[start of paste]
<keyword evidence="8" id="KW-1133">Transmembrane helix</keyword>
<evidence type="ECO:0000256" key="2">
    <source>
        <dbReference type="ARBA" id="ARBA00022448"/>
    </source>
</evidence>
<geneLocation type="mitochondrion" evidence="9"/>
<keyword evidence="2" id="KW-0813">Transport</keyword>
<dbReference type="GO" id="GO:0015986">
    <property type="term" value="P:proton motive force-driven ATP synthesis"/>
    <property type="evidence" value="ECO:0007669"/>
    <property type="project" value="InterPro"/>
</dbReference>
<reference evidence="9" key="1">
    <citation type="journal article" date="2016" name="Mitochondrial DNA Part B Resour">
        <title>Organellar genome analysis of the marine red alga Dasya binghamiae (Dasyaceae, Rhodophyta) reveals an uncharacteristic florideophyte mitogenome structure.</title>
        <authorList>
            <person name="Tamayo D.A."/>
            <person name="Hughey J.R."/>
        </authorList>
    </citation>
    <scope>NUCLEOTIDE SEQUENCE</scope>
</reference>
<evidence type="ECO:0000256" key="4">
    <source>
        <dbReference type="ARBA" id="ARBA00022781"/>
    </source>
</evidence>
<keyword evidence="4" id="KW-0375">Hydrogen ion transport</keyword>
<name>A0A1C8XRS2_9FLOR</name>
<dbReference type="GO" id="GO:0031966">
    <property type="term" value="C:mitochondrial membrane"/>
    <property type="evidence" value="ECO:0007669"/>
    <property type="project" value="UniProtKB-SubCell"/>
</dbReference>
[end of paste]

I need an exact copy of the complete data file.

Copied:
<keyword evidence="8" id="KW-1133">Transmembrane helix</keyword>
<evidence type="ECO:0000256" key="2">
    <source>
        <dbReference type="ARBA" id="ARBA00022448"/>
    </source>
</evidence>
<geneLocation type="mitochondrion" evidence="9"/>
<keyword evidence="2" id="KW-0813">Transport</keyword>
<dbReference type="GO" id="GO:0015986">
    <property type="term" value="P:proton motive force-driven ATP synthesis"/>
    <property type="evidence" value="ECO:0007669"/>
    <property type="project" value="InterPro"/>
</dbReference>
<reference evidence="9" key="1">
    <citation type="journal article" date="2016" name="Mitochondrial DNA Part B Resour">
        <title>Organellar genome analysis of the marine red alga Dasya binghamiae (Dasyaceae, Rhodophyta) reveals an uncharacteristic florideophyte mitogenome structure.</title>
        <authorList>
            <person name="Tamayo D.A."/>
            <person name="Hughey J.R."/>
        </authorList>
    </citation>
    <scope>NUCLEOTIDE SEQUENCE</scope>
</reference>
<evidence type="ECO:0000256" key="4">
    <source>
        <dbReference type="ARBA" id="ARBA00022781"/>
    </source>
</evidence>
<keyword evidence="4" id="KW-0375">Hydrogen ion transport</keyword>
<name>A0A1C8XRS2_9FLOR</name>
<dbReference type="GO" id="GO:0031966">
    <property type="term" value="C:mitochondrial membrane"/>
    <property type="evidence" value="ECO:0007669"/>
    <property type="project" value="UniProtKB-SubCell"/>
</dbReference>